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Super Bowl woos rush hour crowd in China

Agencies | Updated: 2017-02-07 07:51

Super Bowl woos rush hour crowd in China

Tom Brady #12 of the New England Patriots celebrates with wife Gisele Bundchen and daughter Vivian Brady after defeating the Atlanta Falcons during Super Bowl at NRG Stadium on Feb 5, 2017 in Houston, US. The Patriots defeated the Falcons 34-28. [Photo/VCG]

As millions around the world settled onto couches and watched the Super Bowl on big-screen TVs on Sunday, fans in China watched the New England Patriots stun the Atlanta Falcons on mobile phones and tablets-on their way to work.

The National Football League is looking to score with viewers in China - where games often start during morning rush hour - via a push online. For the first time, the Super Bowl streamed live on messaging platform Sina Weibo.

The stakes are high for the league's bid to tap the enormous potential of China's 1.4 billion people.

US sports leagues and media companies are increasingly looking to China's market for growth. World Wrestling Entertainment, for example, is training Chinese athletes in hopes of turning them into television sensations.

As the Patriots mounted a stirring comeback against the Falcons, a major hurdle was that when the game began on Sunday afternoon at NRG Stadium in Houston, Texas, it was 7:30 am on Monday in China.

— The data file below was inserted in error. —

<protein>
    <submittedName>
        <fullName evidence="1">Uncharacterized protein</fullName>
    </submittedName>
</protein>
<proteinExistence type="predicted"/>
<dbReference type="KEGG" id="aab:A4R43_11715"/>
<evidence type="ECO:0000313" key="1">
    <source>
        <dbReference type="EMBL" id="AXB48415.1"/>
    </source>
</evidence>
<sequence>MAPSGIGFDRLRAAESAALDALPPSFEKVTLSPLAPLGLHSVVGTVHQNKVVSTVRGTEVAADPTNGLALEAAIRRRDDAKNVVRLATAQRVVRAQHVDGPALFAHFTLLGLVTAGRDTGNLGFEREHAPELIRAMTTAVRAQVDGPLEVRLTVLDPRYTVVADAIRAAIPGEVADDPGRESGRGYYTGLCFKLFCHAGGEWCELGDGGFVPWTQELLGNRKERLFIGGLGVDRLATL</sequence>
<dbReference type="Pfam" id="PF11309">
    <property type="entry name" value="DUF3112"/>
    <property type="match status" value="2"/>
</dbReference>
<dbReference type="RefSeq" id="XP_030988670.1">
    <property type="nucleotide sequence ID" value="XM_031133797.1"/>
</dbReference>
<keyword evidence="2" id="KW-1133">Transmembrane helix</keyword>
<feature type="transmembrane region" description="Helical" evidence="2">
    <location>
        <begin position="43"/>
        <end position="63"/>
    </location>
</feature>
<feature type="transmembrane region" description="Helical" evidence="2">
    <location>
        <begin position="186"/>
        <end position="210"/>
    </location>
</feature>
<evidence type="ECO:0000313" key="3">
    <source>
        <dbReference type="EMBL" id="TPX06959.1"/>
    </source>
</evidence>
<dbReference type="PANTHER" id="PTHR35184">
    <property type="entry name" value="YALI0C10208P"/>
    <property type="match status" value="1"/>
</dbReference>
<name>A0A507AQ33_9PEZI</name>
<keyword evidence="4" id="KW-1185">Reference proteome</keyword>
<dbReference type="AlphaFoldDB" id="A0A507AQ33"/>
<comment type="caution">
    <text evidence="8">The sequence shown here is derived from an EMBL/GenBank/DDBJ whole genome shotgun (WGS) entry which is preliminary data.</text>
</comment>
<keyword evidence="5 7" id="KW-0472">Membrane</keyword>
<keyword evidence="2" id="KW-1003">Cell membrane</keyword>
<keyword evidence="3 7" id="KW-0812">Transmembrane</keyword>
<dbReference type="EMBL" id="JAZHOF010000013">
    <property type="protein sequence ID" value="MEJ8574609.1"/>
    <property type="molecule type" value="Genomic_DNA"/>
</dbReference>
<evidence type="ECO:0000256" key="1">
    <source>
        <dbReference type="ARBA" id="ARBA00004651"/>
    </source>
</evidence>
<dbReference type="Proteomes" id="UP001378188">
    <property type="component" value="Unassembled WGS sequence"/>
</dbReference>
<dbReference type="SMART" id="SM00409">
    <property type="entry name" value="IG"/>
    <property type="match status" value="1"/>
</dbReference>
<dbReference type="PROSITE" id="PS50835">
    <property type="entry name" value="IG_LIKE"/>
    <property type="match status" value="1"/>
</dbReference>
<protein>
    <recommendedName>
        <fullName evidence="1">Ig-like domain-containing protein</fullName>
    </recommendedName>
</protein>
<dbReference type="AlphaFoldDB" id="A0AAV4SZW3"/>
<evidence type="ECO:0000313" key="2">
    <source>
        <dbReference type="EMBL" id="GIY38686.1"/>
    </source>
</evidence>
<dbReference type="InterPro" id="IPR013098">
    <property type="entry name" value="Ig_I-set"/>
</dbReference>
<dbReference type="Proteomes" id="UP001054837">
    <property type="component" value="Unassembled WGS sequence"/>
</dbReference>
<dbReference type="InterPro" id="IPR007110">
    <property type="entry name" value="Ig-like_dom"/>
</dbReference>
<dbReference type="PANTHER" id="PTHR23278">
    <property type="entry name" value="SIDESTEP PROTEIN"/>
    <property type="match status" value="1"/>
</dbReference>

"I watched the first half when stuck in a traffic jam," one viewer wrote in the Weibo live stream forum. "For the second half, I had to be careful not to be caught by my boss at work."

Just over 3 million people tuned in to the live stream to watch the game, according to a viewer count on the site. Others watched via platforms like Tencent and LeSports.

China's interest in football, however, remains a challenge. The sport is still new to China, and the NFL is pushing to reach more television and online viewers, even at rush hour, said Richard Young, NFL China managing director.

"They watch (the games), they pause them. They get on and off the bus" and in and out of the taxi, Young said.

About 1.5 million people in China now watch live NFL games each week on digital platforms, Young said.

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